Finding a preparation method for a known compound is one of the most basic tasks an organic chemist must learn to do. Chemistry has a wealth of go-to places to start this search, some of which have been around for decades. Modern reaction searching systems allow great precision analysis, e.g. by yield, reagent, catalyst, etc. If you're concerned about reproducibility and procedural clarity (sometimes lacking in primary journal papers), Organic Syntheses is an excellent starting point.
Written language is inadequate for expressing the precise structure and composition of a molecule. Despite the best efforts of IUPAC and other groups to establish standard rules for naming compounds, the only unambiguous way to depict a substance is with a structural formula. The name of a particular substance can vary according to the source used: CAS, CRC, Beilstein/Reaxys, etc. all have used different nomenclature conventions over the decades, and the rules change over time. Many IUPAC-style names are now generated by software tools rather than by hand, and there is much variation. Chemists generally use acronyms, trivial names, and trade names as shorthand.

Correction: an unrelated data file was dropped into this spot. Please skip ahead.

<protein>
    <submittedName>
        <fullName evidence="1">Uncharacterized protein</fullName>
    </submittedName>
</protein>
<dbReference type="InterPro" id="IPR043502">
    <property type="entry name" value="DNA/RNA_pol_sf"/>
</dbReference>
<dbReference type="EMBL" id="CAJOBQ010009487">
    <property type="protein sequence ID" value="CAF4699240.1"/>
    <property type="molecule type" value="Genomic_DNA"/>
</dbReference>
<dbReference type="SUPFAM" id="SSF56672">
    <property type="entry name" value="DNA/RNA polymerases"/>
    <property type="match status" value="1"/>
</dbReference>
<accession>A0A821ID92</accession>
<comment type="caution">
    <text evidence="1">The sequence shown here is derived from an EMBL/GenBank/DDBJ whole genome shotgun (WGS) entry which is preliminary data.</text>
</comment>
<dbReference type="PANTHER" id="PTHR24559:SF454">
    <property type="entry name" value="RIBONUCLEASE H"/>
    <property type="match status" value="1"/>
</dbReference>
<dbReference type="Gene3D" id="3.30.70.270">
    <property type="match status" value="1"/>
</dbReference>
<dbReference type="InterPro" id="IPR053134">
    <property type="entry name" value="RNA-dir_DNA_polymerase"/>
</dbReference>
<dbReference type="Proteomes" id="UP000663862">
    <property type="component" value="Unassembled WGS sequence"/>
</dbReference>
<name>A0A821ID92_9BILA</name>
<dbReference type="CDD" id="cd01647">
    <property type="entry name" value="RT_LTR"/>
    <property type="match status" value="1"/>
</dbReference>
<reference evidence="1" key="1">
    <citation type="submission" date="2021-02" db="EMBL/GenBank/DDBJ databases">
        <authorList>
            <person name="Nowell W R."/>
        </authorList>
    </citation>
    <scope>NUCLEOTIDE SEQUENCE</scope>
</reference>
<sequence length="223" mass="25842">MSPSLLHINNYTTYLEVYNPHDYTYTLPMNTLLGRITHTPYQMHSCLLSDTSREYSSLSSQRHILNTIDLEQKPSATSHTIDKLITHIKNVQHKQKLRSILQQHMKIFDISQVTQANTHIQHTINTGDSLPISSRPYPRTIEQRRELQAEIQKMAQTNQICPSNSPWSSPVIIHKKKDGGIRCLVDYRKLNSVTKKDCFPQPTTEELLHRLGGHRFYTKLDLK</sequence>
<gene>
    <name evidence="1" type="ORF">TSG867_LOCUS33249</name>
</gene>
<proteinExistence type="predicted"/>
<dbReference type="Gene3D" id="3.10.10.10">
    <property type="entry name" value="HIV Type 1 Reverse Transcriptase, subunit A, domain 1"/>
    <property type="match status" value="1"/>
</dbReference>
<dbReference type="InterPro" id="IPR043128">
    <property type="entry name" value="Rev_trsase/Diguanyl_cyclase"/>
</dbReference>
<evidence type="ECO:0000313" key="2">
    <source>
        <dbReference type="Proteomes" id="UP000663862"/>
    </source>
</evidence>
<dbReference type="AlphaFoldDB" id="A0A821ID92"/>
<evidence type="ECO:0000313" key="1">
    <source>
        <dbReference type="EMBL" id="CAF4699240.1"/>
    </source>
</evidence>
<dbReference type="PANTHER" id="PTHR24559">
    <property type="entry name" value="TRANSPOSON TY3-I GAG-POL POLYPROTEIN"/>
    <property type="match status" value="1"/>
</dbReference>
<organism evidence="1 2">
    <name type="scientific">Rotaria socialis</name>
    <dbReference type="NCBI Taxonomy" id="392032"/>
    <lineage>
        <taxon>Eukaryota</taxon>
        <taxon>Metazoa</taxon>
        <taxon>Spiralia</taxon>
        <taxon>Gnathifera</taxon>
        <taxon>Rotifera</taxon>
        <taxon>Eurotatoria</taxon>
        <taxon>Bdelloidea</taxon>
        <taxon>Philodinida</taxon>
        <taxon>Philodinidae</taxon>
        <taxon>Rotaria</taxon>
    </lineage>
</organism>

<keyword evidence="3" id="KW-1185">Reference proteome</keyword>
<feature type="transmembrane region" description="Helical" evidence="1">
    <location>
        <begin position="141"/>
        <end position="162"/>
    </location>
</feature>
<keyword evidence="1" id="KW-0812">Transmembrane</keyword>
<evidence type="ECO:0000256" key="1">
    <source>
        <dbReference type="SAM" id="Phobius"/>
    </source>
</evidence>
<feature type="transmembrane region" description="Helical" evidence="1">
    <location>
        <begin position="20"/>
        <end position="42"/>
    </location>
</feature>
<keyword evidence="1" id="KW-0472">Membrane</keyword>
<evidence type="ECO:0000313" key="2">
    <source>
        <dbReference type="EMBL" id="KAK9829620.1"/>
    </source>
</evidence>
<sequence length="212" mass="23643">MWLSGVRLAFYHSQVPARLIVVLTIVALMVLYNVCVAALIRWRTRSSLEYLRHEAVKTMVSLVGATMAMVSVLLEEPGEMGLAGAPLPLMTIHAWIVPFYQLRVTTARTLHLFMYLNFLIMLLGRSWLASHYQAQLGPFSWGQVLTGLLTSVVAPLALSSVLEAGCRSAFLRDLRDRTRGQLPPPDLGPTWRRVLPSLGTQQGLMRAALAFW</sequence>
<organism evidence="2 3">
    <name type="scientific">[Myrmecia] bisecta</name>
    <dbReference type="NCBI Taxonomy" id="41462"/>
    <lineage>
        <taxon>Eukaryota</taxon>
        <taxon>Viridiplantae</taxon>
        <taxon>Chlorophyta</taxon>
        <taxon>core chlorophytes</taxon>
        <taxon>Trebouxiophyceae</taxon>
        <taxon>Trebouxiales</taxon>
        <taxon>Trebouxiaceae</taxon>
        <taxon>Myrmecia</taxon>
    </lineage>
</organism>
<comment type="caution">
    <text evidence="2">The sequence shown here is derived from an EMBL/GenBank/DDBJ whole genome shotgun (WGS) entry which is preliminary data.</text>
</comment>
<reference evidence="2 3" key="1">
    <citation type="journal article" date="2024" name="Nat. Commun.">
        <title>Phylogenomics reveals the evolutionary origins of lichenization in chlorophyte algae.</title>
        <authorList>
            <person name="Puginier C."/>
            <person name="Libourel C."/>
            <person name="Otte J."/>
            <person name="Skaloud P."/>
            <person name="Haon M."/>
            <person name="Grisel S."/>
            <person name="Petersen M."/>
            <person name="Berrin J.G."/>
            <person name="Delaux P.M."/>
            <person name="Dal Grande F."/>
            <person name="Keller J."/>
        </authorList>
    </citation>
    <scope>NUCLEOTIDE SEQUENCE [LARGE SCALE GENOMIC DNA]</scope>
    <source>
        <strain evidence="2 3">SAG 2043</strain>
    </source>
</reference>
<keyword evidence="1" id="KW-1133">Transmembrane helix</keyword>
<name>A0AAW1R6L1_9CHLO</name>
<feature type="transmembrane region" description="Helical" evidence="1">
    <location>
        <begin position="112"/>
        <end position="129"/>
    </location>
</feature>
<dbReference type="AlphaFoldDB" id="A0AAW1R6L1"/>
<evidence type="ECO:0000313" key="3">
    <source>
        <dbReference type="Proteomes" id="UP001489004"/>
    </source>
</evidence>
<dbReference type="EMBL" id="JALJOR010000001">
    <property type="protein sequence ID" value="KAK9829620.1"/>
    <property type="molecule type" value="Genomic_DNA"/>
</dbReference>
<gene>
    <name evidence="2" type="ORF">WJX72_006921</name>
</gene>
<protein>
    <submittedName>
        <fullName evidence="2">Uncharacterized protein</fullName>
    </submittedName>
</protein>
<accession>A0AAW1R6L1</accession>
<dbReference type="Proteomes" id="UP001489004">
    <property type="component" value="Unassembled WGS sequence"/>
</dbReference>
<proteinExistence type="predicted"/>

Encyclopedic treatises offer a general overview of a topic by expert authors. They are good starting points for learning about particular reactions and chemical mechanisms, and they contain numerous literature references.
A selection of open-ended publications that contain authoritative reviews of interest to organic chemists.
You can save searches and set up customized email alerts in most of the major databases that index the literature: SciFinder, Web of Science, Reaxys, PubMed, etc. You can also track new issues of your favorite journals and get tables of contents sent to you by email or RSS feed.
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